Another recipe from my old Joy of Cooking (1967), “Breast of Chicken Cockaigne” uses a small amount of both oil and butter in a quick simmer, then relies on a short rest in a covered pan to finish the cooking. If nothing else, it reminds cooks that a chicken breast is best when not overcooked. Why Cockaigne? Here’s what the authors say about it in the forward to the cookbook:
…in response to many requests from users of “The Joy” who ask “What are your favorites?,” we have added to some of our recipes the word “Cockaigne,” which signified in medieval times “a mythical land of peace and plenty,” and also happens to be the name of our country home.
The method is really a form of poaching in fat, with enough moisture created in the covered pan to keep the meat from browning and to keep the meat extra moist. If you love poached chicken, you must really try this one instead of the one where chicken is immersed in water. The one item missing from this method is seasoning, which I guess is not a mistake. Just be sure to use or offer seasoning on serving. I’m using the chicken in a pasta salad that you can see in the next post.
Breast of Chicken Cockaigne
4 boneless, skinless chicken breasts—mine weighed about 1/2 lb each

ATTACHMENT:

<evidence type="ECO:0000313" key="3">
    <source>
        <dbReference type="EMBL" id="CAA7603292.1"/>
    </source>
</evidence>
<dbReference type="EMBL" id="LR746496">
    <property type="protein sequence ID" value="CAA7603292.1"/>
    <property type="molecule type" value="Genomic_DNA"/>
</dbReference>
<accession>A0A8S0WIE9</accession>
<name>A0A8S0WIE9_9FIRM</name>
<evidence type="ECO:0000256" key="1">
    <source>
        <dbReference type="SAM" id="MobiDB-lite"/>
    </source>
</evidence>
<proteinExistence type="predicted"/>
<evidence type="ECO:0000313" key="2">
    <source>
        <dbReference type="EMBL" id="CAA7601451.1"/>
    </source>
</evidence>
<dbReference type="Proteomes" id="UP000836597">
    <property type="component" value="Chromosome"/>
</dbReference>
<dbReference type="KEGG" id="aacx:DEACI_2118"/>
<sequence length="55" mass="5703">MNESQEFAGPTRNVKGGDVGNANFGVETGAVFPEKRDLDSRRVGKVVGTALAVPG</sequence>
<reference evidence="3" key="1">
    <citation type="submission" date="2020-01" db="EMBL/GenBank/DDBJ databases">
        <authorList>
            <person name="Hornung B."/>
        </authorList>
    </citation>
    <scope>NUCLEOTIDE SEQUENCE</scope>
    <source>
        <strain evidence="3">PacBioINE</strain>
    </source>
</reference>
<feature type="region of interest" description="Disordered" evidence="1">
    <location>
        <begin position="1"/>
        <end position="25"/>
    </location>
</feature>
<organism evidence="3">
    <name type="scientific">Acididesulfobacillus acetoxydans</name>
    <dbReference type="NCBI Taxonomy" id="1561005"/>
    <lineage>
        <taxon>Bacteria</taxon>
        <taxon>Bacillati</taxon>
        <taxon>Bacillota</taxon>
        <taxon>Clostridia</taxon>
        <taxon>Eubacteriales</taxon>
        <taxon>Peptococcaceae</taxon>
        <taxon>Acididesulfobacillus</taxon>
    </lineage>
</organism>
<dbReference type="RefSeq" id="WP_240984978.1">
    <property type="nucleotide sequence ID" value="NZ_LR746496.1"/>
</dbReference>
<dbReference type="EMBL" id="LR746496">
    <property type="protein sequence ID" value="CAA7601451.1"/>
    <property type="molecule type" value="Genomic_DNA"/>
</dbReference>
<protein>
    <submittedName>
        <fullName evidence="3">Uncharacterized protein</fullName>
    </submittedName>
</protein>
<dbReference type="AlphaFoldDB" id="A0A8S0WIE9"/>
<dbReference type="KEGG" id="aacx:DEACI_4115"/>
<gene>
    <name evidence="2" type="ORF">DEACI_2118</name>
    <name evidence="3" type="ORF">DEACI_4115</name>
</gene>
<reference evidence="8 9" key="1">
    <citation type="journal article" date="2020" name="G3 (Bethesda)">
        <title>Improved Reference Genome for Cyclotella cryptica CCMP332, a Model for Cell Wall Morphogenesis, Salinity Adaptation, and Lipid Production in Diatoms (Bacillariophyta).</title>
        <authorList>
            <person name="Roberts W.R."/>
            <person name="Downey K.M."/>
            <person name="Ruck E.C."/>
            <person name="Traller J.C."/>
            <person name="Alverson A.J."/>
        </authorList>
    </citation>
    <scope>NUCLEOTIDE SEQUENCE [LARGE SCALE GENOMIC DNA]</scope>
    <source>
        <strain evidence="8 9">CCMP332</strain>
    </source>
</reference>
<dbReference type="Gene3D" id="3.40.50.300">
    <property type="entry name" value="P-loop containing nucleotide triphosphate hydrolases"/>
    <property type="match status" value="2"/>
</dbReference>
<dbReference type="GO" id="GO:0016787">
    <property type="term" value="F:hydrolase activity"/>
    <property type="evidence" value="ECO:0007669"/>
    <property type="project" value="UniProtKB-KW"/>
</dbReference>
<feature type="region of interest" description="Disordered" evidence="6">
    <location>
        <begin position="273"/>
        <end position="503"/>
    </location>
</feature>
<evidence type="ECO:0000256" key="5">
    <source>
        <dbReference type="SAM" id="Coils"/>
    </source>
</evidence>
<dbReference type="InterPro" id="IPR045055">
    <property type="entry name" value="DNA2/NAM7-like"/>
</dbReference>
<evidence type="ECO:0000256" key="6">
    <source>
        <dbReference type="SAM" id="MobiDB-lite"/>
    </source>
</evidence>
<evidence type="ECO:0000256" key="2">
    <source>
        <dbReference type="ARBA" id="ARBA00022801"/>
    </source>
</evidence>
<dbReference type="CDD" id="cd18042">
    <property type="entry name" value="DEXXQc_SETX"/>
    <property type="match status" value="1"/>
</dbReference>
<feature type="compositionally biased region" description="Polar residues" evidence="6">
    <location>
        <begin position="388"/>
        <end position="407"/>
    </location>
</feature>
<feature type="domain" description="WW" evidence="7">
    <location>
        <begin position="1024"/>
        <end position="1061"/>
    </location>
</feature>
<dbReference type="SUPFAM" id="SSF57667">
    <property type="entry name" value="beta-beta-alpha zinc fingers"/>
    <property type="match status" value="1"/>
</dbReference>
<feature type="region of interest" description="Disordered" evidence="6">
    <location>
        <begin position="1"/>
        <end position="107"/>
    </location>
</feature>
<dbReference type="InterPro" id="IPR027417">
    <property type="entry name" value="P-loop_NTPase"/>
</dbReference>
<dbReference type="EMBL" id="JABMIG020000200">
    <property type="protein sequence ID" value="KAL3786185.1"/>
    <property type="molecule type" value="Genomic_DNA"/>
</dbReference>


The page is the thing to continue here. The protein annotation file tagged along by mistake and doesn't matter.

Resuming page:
all purpose flour
2 tablespoons butter
2 tablespoons oil (I used olive oil)
Note: the recipe calls for 1/2 tablespoons butter and 1/2 tablespoon oil for each breast.
- Bring the butter and oil to “the point of fragrance” in a large skillet. The recipe does not suggest the level of heat to use, but since you are not supposed to let the meat brown, I used medium heat on my gas stove. I put the chicken in when the butter started to foam, but before it sizzled.
- While the fats are heating, pat the breasts dry, then lightly flour. I took the term “dust” to heart and barely floured the breasts—just enough to keep them dry. I let them sit on paper towels until the fats were ready.
- Place the chicken in the pan and move it around so the flour does not stick, then cover, reduce the heat to low, and cook for about 15 minutes. On my burner, low is not a true simmer, but is a little higher than that. Mostly, you want to occasionally move the chicken so it doesn’t stick or brown, but not so often that you are releasing too much of the built up steam. I turned the breasts over every five minutes and they never browned.
- Leaving the cover on, turn off the heat or move off the burner on an electric stove, and let sit in the covered pan for another 10 minutes.
- Just for you, I tested the breasts with a thermometer, because I knew you wouldn’t believe me, and the breasts were at 160° after the final resting.
If you have some of the really large breasts being sold these days, increase the times as needed.